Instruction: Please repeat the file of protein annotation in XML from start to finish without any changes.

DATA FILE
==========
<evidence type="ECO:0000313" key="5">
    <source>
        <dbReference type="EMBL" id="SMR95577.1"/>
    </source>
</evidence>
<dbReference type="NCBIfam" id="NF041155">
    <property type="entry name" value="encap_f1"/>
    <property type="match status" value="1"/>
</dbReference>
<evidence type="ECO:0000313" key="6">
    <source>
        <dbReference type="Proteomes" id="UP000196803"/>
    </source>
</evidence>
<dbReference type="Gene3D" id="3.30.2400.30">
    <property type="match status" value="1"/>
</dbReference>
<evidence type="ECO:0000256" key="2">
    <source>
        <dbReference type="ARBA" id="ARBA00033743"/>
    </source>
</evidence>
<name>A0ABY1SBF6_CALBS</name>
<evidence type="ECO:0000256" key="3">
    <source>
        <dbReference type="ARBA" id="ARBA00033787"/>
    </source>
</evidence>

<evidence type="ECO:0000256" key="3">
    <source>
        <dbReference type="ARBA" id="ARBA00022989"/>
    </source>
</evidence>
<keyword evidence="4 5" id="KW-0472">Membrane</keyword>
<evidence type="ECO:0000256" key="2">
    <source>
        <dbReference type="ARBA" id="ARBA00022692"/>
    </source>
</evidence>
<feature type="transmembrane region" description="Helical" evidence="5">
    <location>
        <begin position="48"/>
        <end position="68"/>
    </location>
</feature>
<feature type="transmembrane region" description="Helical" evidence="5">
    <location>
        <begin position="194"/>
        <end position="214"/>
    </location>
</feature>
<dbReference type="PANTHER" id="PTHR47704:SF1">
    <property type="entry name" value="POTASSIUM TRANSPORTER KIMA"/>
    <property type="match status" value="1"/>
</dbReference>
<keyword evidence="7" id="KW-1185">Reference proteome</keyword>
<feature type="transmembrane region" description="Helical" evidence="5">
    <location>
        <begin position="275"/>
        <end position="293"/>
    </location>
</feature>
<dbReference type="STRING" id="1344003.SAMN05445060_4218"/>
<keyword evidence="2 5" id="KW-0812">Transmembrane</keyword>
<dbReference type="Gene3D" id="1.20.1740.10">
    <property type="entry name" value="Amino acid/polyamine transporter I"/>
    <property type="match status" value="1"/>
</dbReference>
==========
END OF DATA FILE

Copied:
<evidence type="ECO:0000313" key="5">
    <source>
        <dbReference type="EMBL" id="SMR95577.1"/>
    </source>
</evidence>
<dbReference type="NCBIfam" id="NF041155">
    <property type="entry name" value="encap_f1"/>
    <property type="match status" value="1"/>
</dbReference>
<evidence type="ECO:0000313" key="6">
    <source>
        <dbReference type="Proteomes" id="UP000196803"/>
    </source>
</evidence>
<dbReference type="Gene3D" id="3.30.2400.30">
    <property type="match status" value="1"/>
</dbReference>
<evidence type="ECO:0000256" key="2">
    <source>
        <dbReference type="ARBA" id="ARBA00033743"/>
    </source>
</evidence>
<name>A0ABY1SBF6_CALBS</name>
<evidence type="ECO:0000256" key="3">
    <source>
        <dbReference type="ARBA" id="ARBA00033787"/>
    </source>
</evidence>

<evidence type="ECO:0000256" key="3">
    <source>
        <dbReference type="ARBA" id="ARBA00022989"/>
    </source>
</evidence>
<keyword evidence="4 5" id="KW-0472">Membrane</keyword>
<evidence type="ECO:0000256" key="2">
    <source>
        <dbReference type="ARBA" id="ARBA00022692"/>
    </source>
</evidence>
<feature type="transmembrane region" description="Helical" evidence="5">
    <location>
        <begin position="48"/>
        <end position="68"/>
    </location>
</feature>
<feature type="transmembrane region" description="Helical" evidence="5">
    <location>
        <begin position="194"/>
        <end position="214"/>
    </location>
</feature>
<dbReference type="PANTHER" id="PTHR47704:SF1">
    <property type="entry name" value="POTASSIUM TRANSPORTER KIMA"/>
    <property type="match status" value="1"/>
</dbReference>
<keyword evidence="7" id="KW-1185">Reference proteome</keyword>
<feature type="transmembrane region" description="Helical" evidence="5">
    <location>
        <begin position="275"/>
        <end position="293"/>
    </location>
</feature>
<dbReference type="STRING" id="1344003.SAMN05445060_4218"/>
<keyword evidence="2 5" id="KW-0812">Transmembrane</keyword>
<dbReference type="Gene3D" id="1.20.1740.10">
    <property type="entry name" value="Amino acid/polyamine transporter I"/>
    <property type="match status" value="1"/>
</dbReference>